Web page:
In the business world, people talk about the “scalability” of a company, which basically means that the company’s product or service can be quickly manufactured or deployed on short notice, at a steadily falling cost to those who run the firm because the company has adequate systems in place to accomplish this. Packaged software, music CDs, and books are good example of scalable products; once the “golden master” is prepared, additional units can be inexpensively created. The business’s ongoing viability does not ultimately depend on the founder’s skills, reputation, or personal charm. In short, if a company is truly scalable, its founder is dispensable. Professional investors are often involved with middle-market companies.

3. High-Potential Ventures
These are companies focused on new markets with explosive potential. Often technology-driven, these ventures require heavy upfront cash investment to quickly gain decisive advantages, so professional investors—particularly venture capital firms—usually provide funding. High-potential ventures strive to achieve lasting economic and social impact, and aspire to achieve IPOs, or initial public offerings (getting listed on a stock exchange so they can sell shares to the public).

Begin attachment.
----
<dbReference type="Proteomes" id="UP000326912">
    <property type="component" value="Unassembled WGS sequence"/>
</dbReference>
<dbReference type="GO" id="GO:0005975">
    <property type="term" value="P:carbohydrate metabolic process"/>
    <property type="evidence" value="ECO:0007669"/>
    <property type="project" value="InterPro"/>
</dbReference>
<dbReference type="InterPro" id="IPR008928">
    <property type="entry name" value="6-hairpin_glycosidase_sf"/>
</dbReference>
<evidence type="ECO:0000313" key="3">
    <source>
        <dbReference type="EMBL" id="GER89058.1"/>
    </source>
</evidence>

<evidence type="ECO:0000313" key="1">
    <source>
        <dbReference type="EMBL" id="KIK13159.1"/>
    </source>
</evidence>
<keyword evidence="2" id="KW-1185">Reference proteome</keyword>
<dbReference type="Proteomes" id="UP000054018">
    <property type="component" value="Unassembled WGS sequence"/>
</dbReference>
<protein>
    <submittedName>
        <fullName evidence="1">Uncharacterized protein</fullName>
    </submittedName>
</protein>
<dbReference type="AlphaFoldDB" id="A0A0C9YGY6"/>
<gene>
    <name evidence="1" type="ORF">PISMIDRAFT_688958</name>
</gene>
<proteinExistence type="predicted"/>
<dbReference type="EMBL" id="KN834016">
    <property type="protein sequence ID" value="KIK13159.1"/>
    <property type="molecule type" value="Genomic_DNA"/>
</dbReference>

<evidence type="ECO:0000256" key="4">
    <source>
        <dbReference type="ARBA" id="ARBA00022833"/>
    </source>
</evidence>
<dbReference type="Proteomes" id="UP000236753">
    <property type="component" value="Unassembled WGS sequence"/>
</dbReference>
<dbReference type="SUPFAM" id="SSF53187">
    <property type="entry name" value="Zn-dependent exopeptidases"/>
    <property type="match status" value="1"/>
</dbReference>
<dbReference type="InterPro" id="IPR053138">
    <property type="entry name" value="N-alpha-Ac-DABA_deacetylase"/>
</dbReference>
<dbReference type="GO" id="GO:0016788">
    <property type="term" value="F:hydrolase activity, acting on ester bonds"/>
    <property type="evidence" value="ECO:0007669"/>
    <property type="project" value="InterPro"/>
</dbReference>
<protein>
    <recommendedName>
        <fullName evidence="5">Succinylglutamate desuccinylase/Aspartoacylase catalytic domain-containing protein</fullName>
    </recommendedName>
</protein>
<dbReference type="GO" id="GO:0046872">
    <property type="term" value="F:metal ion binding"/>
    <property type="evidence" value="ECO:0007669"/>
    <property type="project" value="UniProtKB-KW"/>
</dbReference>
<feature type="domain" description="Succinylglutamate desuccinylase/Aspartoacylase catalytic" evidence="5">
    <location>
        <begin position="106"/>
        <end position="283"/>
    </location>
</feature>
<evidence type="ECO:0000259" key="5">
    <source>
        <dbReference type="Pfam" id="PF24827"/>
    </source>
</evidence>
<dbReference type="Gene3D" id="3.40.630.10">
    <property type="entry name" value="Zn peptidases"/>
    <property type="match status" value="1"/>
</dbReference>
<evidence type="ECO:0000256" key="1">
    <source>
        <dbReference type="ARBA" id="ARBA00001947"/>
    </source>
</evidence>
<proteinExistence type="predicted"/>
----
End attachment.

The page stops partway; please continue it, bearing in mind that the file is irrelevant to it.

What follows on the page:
Among professional investors and academics, the traditional view is that one needs to build a truly scalable business in order to deserve the title “entrepreneur.” Otherwise, you’re merely a business owner.

But I don’t buy this. In my classes, I teach that entrepreneurship means different things to different people, but fundamentally, it means starting a new enterprise, whether a lifestyle-focused family business, a middle-market company, or a highly scalable, high-potential venture. The first type, while rarely scalable, deserves our attention and respect every bit as much as the latter two. Here’s why.